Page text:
Doctoral Dissertations

Abstract

"Alloying is required for the production of all steel products from small castings to large beams. Addition of large quantities of bulk alloys can result in alloy segregation and inconsistent alloy recovery. The objective of this research was to better understand alloy dissolution in liquid steel especially as it relates to Missouri S&Ts' patented continuous steelmaking process. A 45-kilogram capacity ladle with a single porous plug was used to evaluate the effect of four experimental factors on alloy dissolution: alloy species, alloy size or form, argon flow rate, and furnace tap temperature. Four alloys were tested experimentally including Class I low carbon ferromanganese, nickel and tin (as a surrogate for low melting alloys) and Class II ferroniobium. The alloys ranged in size and form from granular to 30 mm diameter lumps. Experimental results were evaluated using a theoretically based numerical model for the steel shell period, alloy mixing (Class I) and alloy dissolution (Class II). A CFD model of the experimental ladle was used to understand steel motion in the ladle and to provide steel velocity magnitudes for the numerical steel shell model. Experiments and modeling confirmed that smaller sized alloys have shorter steel shell periods and homogenize faster than larger particles. Increasing the argon flow rate shortened mixing times and reduced the delay between alloy addition and the first appearance of alloy in the melt. In addition, for every five degree increase in steel bath temperature the steel shell period was shortened by approximately four percent. Class II ferroniobium alloy dissolution was an order of magnitude slower than Class I alloy mixing"--Abstract, page iii.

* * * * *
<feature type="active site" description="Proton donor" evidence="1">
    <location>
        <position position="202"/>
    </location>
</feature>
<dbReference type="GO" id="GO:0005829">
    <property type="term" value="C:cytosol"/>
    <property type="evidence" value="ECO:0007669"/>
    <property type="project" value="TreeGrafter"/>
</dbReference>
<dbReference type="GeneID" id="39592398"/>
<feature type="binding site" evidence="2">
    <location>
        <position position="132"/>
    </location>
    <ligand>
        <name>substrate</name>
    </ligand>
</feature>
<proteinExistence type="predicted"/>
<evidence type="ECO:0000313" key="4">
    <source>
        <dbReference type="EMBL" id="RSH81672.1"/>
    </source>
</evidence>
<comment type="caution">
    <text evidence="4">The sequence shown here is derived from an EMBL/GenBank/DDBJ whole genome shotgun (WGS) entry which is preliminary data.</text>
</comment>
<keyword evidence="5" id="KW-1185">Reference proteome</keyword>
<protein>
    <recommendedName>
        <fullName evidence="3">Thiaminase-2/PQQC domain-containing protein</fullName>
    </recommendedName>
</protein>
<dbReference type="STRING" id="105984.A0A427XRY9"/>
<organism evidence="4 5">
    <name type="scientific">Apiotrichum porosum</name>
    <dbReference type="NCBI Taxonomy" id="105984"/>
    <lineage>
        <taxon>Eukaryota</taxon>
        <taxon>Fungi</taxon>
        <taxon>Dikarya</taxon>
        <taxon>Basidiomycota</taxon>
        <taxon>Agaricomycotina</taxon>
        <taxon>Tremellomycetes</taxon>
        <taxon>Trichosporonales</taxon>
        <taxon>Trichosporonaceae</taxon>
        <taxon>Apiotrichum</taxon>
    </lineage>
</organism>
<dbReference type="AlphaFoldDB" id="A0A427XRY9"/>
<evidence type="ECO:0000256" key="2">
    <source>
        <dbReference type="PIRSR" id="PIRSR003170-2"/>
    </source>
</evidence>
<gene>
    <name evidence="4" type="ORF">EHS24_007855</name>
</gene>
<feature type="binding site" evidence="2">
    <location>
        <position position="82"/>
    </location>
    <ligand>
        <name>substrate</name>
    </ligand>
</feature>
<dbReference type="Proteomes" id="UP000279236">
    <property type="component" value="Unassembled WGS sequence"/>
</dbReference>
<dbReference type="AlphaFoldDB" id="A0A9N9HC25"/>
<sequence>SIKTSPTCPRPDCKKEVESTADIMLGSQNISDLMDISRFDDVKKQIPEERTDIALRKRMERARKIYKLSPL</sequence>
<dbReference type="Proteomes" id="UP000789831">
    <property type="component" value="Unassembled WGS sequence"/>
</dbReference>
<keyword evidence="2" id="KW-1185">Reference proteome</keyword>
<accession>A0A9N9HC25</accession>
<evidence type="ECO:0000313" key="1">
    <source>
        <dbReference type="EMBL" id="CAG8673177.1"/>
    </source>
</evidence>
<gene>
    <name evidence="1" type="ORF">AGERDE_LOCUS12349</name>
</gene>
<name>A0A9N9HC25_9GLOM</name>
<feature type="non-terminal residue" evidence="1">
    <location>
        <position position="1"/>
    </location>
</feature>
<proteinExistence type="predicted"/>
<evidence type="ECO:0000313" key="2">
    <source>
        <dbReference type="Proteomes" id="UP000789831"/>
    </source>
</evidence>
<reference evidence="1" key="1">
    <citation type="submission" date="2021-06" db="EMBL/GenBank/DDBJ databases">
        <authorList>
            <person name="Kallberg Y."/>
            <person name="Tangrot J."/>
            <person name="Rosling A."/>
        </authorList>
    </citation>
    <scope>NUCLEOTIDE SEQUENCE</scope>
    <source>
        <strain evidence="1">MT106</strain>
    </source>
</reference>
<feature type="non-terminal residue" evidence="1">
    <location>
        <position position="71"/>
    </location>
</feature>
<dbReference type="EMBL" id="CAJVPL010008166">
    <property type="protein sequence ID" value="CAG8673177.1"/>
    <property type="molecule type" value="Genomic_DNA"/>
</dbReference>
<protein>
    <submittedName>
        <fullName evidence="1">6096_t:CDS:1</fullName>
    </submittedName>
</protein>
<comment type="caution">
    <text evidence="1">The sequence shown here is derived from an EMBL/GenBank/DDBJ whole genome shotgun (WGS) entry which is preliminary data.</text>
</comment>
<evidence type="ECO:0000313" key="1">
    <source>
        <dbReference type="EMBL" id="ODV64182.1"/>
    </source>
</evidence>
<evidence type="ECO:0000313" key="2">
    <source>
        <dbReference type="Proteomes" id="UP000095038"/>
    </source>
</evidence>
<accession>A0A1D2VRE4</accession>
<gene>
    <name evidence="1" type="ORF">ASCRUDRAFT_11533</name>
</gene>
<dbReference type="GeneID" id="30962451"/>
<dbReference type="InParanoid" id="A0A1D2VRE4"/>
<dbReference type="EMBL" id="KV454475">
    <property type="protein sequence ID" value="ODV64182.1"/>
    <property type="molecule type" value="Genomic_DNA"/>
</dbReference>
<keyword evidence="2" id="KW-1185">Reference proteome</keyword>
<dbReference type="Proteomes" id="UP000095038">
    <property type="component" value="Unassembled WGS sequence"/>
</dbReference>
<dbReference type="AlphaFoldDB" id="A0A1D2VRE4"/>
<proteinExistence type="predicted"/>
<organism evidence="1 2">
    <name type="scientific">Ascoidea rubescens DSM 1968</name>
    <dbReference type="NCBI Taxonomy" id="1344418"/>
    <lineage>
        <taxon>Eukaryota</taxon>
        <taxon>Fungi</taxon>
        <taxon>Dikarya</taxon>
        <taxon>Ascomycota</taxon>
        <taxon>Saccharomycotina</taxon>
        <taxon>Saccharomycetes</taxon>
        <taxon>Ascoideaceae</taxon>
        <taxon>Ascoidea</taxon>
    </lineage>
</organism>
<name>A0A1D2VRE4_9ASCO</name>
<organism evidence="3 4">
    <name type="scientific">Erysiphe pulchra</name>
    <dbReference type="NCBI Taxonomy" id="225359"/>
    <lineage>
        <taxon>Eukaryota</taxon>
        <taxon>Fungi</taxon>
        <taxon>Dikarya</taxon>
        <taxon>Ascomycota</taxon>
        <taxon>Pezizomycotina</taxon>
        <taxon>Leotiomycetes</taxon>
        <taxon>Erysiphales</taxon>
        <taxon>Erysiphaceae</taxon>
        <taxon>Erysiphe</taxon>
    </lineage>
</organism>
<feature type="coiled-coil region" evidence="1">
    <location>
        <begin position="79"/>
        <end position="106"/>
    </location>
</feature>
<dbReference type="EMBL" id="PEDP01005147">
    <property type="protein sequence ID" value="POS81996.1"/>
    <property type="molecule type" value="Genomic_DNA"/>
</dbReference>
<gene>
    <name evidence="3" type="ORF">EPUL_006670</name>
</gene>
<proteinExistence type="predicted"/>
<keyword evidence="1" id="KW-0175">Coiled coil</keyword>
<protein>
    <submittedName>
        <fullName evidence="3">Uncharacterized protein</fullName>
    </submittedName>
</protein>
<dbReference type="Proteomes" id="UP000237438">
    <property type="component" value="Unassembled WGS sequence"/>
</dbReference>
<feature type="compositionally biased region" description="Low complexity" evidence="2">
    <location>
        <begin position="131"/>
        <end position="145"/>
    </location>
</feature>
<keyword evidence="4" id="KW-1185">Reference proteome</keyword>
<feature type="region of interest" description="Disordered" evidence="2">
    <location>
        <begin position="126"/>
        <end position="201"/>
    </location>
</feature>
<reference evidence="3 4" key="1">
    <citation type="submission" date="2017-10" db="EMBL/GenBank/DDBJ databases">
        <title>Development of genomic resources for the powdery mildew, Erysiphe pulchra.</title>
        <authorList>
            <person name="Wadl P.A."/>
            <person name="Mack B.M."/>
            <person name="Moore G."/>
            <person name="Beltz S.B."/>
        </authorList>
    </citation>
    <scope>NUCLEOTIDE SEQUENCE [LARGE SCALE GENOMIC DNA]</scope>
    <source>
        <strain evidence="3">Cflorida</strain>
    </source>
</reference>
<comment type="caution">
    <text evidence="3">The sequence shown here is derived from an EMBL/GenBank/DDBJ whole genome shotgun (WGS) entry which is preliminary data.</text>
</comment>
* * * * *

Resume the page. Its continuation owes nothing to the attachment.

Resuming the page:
Advisor(s)

Peaslee, Kent D., 1956-2013
Richards, Von

Committee Member(s)

Sharma, V. K.
Lekakh, S. N. (Semen Naumovich)
Fahrenholtz, William

Department(s)

Materials Science and Engineering

Degree Name

Ph. D. in Metallurgical Engineering

Publisher

Missouri University of Science and Technology

Publication Date

Fall 2011

Pagination

xv, 164 pages

Note about bibliography

Includes bibliographical references (pages 151-163).

Rights

© 2011 Darryl Scott Webber, All rights reserved.

Document Type

Dissertation - Open Access

File Type

text

Language

English

Library of Congress Subject Headings

Alloys -- Metallurgy
Argon
Ladle metallurgy
Mechanical alloying
Steel founding

Thesis Number

T 9908

Print OCLC #

794779279

Electronic OCLC #

763371868

Included in

Metallurgy Commons

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